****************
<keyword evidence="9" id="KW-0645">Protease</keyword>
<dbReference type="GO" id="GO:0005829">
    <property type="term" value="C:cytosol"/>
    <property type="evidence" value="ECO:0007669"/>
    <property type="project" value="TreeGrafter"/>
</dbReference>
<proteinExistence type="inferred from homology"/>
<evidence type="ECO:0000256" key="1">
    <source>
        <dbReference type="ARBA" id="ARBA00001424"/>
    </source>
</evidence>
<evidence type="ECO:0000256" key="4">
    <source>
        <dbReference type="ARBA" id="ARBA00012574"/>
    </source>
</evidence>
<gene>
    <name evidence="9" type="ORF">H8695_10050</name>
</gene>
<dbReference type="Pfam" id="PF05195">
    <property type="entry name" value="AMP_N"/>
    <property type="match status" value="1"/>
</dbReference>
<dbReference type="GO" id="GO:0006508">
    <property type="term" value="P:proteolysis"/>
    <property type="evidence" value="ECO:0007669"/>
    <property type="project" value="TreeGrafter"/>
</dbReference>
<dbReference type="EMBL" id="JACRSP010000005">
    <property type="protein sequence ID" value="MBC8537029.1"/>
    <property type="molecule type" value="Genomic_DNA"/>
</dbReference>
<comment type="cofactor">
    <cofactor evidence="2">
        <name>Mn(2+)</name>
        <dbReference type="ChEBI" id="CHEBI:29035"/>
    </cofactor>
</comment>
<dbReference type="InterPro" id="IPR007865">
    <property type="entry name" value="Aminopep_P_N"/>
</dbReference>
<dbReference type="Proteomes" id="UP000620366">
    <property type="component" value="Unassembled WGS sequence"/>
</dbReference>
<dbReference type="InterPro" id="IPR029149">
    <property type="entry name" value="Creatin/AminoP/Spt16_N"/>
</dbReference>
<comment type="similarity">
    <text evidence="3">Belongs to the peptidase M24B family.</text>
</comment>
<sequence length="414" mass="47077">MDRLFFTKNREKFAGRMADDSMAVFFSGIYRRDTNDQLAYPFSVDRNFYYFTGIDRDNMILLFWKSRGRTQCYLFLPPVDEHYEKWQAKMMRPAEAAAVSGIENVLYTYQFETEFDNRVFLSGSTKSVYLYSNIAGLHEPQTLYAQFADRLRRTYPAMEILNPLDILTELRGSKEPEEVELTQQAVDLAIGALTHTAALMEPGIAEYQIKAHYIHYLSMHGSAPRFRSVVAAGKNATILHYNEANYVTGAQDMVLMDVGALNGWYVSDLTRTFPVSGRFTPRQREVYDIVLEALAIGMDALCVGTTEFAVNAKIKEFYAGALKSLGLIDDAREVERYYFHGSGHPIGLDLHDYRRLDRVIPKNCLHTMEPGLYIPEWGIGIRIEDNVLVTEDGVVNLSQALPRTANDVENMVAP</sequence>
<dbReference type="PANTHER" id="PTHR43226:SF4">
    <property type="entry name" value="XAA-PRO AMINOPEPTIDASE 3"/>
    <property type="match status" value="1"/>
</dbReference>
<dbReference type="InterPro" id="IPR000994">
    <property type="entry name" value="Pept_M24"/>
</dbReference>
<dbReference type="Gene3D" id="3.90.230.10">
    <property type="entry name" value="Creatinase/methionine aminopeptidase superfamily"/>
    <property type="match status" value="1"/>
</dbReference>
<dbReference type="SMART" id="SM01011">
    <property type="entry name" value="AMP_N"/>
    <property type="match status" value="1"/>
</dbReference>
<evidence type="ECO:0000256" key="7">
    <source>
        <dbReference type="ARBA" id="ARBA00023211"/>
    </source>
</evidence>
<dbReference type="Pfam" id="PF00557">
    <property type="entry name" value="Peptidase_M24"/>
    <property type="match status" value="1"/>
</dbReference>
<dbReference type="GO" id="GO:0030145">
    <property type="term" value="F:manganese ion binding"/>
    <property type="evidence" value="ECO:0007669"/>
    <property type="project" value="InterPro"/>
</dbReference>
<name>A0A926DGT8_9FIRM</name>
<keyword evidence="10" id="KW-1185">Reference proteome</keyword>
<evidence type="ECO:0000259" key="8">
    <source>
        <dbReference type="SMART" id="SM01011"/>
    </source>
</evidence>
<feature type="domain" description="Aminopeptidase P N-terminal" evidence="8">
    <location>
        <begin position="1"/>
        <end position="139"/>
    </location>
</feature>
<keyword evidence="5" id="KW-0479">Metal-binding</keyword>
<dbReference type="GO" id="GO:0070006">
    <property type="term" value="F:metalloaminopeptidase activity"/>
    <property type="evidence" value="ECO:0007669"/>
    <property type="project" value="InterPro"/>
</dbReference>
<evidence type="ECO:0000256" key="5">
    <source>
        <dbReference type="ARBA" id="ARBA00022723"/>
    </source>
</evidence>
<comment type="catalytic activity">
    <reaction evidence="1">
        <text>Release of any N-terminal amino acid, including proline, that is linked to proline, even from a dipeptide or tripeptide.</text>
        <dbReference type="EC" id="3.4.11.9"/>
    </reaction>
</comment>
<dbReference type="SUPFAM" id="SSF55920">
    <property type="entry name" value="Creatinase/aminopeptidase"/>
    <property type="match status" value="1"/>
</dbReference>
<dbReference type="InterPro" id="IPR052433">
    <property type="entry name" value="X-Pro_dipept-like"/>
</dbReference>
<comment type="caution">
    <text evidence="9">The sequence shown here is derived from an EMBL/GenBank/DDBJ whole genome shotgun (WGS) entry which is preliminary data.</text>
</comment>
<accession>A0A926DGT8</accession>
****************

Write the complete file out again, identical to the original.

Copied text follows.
<keyword evidence="9" id="KW-0645">Protease</keyword>
<dbReference type="GO" id="GO:0005829">
    <property type="term" value="C:cytosol"/>
    <property type="evidence" value="ECO:0007669"/>
    <property type="project" value="TreeGrafter"/>
</dbReference>
<proteinExistence type="inferred from homology"/>
<evidence type="ECO:0000256" key="1">
    <source>
        <dbReference type="ARBA" id="ARBA00001424"/>
    </source>
</evidence>
<evidence type="ECO:0000256" key="4">
    <source>
        <dbReference type="ARBA" id="ARBA00012574"/>
    </source>
</evidence>
<gene>
    <name evidence="9" type="ORF">H8695_10050</name>
</gene>
<dbReference type="Pfam" id="PF05195">
    <property type="entry name" value="AMP_N"/>
    <property type="match status" value="1"/>
</dbReference>
<dbReference type="GO" id="GO:0006508">
    <property type="term" value="P:proteolysis"/>
    <property type="evidence" value="ECO:0007669"/>
    <property type="project" value="TreeGrafter"/>
</dbReference>
<dbReference type="EMBL" id="JACRSP010000005">
    <property type="protein sequence ID" value="MBC8537029.1"/>
    <property type="molecule type" value="Genomic_DNA"/>
</dbReference>
<comment type="cofactor">
    <cofactor evidence="2">
        <name>Mn(2+)</name>
        <dbReference type="ChEBI" id="CHEBI:29035"/>
    </cofactor>
</comment>
<dbReference type="InterPro" id="IPR007865">
    <property type="entry name" value="Aminopep_P_N"/>
</dbReference>
<dbReference type="Proteomes" id="UP000620366">
    <property type="component" value="Unassembled WGS sequence"/>
</dbReference>
<dbReference type="InterPro" id="IPR029149">
    <property type="entry name" value="Creatin/AminoP/Spt16_N"/>
</dbReference>
<comment type="similarity">
    <text evidence="3">Belongs to the peptidase M24B family.</text>
</comment>
<sequence length="414" mass="47077">MDRLFFTKNREKFAGRMADDSMAVFFSGIYRRDTNDQLAYPFSVDRNFYYFTGIDRDNMILLFWKSRGRTQCYLFLPPVDEHYEKWQAKMMRPAEAAAVSGIENVLYTYQFETEFDNRVFLSGSTKSVYLYSNIAGLHEPQTLYAQFADRLRRTYPAMEILNPLDILTELRGSKEPEEVELTQQAVDLAIGALTHTAALMEPGIAEYQIKAHYIHYLSMHGSAPRFRSVVAAGKNATILHYNEANYVTGAQDMVLMDVGALNGWYVSDLTRTFPVSGRFTPRQREVYDIVLEALAIGMDALCVGTTEFAVNAKIKEFYAGALKSLGLIDDAREVERYYFHGSGHPIGLDLHDYRRLDRVIPKNCLHTMEPGLYIPEWGIGIRIEDNVLVTEDGVVNLSQALPRTANDVENMVAP</sequence>
<dbReference type="PANTHER" id="PTHR43226:SF4">
    <property type="entry name" value="XAA-PRO AMINOPEPTIDASE 3"/>
    <property type="match status" value="1"/>
</dbReference>
<dbReference type="InterPro" id="IPR000994">
    <property type="entry name" value="Pept_M24"/>
</dbReference>
<dbReference type="Gene3D" id="3.90.230.10">
    <property type="entry name" value="Creatinase/methionine aminopeptidase superfamily"/>
    <property type="match status" value="1"/>
</dbReference>
<dbReference type="SMART" id="SM01011">
    <property type="entry name" value="AMP_N"/>
    <property type="match status" value="1"/>
</dbReference>
<evidence type="ECO:0000256" key="7">
    <source>
        <dbReference type="ARBA" id="ARBA00023211"/>
    </source>
</evidence>
<dbReference type="Pfam" id="PF00557">
    <property type="entry name" value="Peptidase_M24"/>
    <property type="match status" value="1"/>
</dbReference>
<dbReference type="GO" id="GO:0030145">
    <property type="term" value="F:manganese ion binding"/>
    <property type="evidence" value="ECO:0007669"/>
    <property type="project" value="InterPro"/>
</dbReference>
<name>A0A926DGT8_9FIRM</name>
<keyword evidence="10" id="KW-1185">Reference proteome</keyword>
<evidence type="ECO:0000259" key="8">
    <source>
        <dbReference type="SMART" id="SM01011"/>
    </source>
</evidence>
<feature type="domain" description="Aminopeptidase P N-terminal" evidence="8">
    <location>
        <begin position="1"/>
        <end position="139"/>
    </location>
</feature>
<keyword evidence="5" id="KW-0479">Metal-binding</keyword>
<dbReference type="GO" id="GO:0070006">
    <property type="term" value="F:metalloaminopeptidase activity"/>
    <property type="evidence" value="ECO:0007669"/>
    <property type="project" value="InterPro"/>
</dbReference>
<evidence type="ECO:0000256" key="5">
    <source>
        <dbReference type="ARBA" id="ARBA00022723"/>
    </source>
</evidence>
<comment type="catalytic activity">
    <reaction evidence="1">
        <text>Release of any N-terminal amino acid, including proline, that is linked to proline, even from a dipeptide or tripeptide.</text>
        <dbReference type="EC" id="3.4.11.9"/>
    </reaction>
</comment>
<dbReference type="SUPFAM" id="SSF55920">
    <property type="entry name" value="Creatinase/aminopeptidase"/>
    <property type="match status" value="1"/>
</dbReference>
<dbReference type="InterPro" id="IPR052433">
    <property type="entry name" value="X-Pro_dipept-like"/>
</dbReference>
<comment type="caution">
    <text evidence="9">The sequence shown here is derived from an EMBL/GenBank/DDBJ whole genome shotgun (WGS) entry which is preliminary data.</text>
</comment>
<accession>A0A926DGT8</accession>